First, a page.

With exasperation in her voice, Mrs. Grim, the science teacher, said, “I have the same problem, except that instead of having my students copy the powerpoint slides, I prepare graphic organizers, which the students follow as I lecture and we fill in together. If they study the graphic organizer, the students should do well on the quizzes -- but they don’t. (p. 292-293)
Does any of that sound familiar? It sure does to me! I swear, I spent hours every Sunday afternoon crafting clear, easy to read powerpoints with lots of historical art and engaging visuals. And still, my kids didn’t do so hot on my tests and quizzes.
According to Lapp and Moss, notetaking has two main purposes: recording information and promoting reflection. We record information like grocery lists and phone numbers every day. We get that.
Reflection, called encoding, is when students use notes for more sophisticated purposes, like summarizing, interpreting, making connections, etc. “When students actively generate relationships among parts of information and between this new information and their prior knowledge, comprehension is improved. When students re-process information in some way, whether through summary writing or self-questioning, long-term memory is improved and material is better recalled. ... The more the information learning process involves understanding and transforming operations, the greater the intensity and effectiveness of the learning process.
According to Robert Marzano, kids need to interact with information. They’re not sponges anymore. They’re potters who need to squoosh and smoosh and squish and manipulate the content until it fits the way THEIR brains want to store it. Encoding...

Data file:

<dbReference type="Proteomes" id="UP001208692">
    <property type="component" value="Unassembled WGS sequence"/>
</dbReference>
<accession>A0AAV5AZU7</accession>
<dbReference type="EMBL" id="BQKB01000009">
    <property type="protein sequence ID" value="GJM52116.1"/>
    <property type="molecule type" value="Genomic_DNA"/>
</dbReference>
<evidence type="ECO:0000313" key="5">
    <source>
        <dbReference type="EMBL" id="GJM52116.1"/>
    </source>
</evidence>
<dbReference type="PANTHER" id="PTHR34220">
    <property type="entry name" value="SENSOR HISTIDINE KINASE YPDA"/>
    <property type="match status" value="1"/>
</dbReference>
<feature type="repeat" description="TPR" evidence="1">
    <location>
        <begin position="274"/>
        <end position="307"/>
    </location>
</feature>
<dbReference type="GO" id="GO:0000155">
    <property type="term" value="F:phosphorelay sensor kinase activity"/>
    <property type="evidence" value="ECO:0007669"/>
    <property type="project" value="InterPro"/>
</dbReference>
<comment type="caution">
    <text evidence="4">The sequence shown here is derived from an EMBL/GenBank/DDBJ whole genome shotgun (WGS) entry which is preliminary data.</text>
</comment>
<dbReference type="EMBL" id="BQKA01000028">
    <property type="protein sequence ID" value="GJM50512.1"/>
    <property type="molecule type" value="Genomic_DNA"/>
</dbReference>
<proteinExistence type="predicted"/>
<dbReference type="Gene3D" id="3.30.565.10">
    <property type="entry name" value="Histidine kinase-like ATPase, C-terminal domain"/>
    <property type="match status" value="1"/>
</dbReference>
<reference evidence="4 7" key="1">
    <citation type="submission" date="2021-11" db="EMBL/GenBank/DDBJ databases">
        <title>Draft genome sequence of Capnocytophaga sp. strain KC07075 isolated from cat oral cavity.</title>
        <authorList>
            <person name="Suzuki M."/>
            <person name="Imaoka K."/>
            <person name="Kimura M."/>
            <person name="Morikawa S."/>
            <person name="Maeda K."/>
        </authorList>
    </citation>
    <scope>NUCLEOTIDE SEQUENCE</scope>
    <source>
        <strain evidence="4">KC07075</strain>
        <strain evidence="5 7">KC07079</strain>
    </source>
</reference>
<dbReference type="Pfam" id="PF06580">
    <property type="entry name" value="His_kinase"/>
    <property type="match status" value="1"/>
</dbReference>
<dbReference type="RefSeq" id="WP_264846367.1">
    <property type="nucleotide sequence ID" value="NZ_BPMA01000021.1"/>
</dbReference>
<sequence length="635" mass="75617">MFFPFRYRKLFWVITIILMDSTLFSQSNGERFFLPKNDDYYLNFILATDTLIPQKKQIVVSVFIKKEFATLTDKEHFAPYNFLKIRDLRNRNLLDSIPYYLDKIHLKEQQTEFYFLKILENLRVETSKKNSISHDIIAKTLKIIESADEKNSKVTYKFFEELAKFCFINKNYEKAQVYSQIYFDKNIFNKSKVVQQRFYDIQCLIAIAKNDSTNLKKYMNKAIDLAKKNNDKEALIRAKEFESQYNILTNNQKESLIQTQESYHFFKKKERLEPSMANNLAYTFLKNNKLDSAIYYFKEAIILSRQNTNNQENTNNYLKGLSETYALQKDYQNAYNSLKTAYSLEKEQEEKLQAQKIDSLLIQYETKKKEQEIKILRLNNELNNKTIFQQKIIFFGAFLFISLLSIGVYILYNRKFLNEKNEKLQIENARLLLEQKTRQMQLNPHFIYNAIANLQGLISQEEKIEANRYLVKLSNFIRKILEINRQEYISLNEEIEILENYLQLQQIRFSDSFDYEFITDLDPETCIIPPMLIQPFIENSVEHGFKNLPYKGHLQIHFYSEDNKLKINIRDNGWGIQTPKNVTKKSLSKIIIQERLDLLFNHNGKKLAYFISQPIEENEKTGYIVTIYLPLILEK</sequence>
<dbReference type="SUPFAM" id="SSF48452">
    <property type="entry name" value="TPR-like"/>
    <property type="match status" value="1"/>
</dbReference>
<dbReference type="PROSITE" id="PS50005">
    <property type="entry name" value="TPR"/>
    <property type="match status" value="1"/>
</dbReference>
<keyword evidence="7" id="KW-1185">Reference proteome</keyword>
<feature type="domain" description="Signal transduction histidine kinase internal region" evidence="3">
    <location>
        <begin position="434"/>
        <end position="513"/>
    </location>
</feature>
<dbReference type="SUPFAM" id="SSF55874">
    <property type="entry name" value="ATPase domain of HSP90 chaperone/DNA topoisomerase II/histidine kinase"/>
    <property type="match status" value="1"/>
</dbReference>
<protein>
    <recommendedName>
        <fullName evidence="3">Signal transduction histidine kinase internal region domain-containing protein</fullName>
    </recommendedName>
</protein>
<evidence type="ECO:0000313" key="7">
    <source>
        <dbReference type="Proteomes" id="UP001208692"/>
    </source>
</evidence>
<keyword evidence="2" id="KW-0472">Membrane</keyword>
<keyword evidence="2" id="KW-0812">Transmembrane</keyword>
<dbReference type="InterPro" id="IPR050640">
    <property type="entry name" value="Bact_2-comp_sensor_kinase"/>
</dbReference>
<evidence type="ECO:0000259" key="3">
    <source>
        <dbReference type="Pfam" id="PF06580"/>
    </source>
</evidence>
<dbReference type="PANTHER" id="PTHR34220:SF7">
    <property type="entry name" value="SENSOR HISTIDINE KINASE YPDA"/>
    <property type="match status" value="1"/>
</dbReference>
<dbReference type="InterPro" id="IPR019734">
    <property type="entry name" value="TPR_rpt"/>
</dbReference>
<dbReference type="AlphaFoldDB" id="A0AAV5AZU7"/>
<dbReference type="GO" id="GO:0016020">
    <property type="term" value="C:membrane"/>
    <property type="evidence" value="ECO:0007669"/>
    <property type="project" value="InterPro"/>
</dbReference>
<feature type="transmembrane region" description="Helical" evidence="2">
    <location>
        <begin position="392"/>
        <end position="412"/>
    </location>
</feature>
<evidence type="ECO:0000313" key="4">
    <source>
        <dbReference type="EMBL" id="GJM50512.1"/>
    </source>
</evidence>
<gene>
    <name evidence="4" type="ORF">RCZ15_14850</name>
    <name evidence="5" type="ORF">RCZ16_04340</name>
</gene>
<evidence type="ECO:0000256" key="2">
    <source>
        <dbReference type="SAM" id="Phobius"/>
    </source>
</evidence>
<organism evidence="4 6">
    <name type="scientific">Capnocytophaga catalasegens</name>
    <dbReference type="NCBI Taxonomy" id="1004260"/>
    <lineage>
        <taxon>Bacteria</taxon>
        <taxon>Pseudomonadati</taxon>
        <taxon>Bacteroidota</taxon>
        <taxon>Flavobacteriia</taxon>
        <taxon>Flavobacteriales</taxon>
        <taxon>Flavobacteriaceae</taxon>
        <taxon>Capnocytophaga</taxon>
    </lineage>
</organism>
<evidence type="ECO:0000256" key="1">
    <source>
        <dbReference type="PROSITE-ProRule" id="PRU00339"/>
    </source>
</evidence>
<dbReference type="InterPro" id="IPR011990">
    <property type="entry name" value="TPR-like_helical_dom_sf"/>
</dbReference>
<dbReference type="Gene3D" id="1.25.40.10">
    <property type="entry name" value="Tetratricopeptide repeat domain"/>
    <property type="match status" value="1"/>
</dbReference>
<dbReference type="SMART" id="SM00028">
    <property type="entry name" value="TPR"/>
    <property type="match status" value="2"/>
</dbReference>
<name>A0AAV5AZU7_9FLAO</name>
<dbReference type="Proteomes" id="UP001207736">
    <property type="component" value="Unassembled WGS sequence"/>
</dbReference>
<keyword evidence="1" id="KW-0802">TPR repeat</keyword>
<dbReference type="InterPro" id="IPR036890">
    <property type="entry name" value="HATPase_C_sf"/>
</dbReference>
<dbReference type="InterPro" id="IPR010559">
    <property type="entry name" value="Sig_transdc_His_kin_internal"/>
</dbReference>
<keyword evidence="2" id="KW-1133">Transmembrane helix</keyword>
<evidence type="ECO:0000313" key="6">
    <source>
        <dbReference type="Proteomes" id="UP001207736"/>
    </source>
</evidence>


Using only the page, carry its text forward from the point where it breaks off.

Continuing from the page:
Research says that “The mere fact of copying information does not ensure that students will remember or truly understand the information provided. Research has found that the act of copying does not aid recall. For true learning to occur, students need opportunities to engage in tasks that go beyond copying.
SO, how do we do that? How do we help kids encode content? How do we get it to stick in their brains?
They’ve got to process it. First, they shouldn’t copy too much -- certainly not 22 pages! Let’s use the copying piece sparingly. Here are some ideas on processing.
- Kids can encode content when they summarize it. Kids doing the summarizing, not us-the-teachers summarizing for them.
- Kids can encode content when they write claims and find evidence from their notes or readings. Again, they have to write the claims and find the evidence. We can’t do it for them.
- Kids can encode when they argue about something in their notes or readings. We can’t argue it for them.
- Kids can encode when they make connections to other information. Again, they have to make the connections for themselves. We can’t do it for them. d
- Kids can encode when they re-work or interpret the content into their own visual, graphic organizer, foldable, or whatever. We can’t rework it for them.
So what if my kids are lousy discussers, summarizers, claim writers, arguers, connectors, or interpreters?
I use gradual release to teach the skill. First, I show them how to summarize. Then, we summarize all together. Next, they practice summarizing in groups. Finally, they practice summarizing independently.
Let’s find better ways to use notes -- and let’s not be a ditto machine but be judicious with copying of notes. Let’s find ways for our students to encode our content so they really get it.
How do you have your kids encode content? Any ways you can increase your encoding and use your copying more judiciously?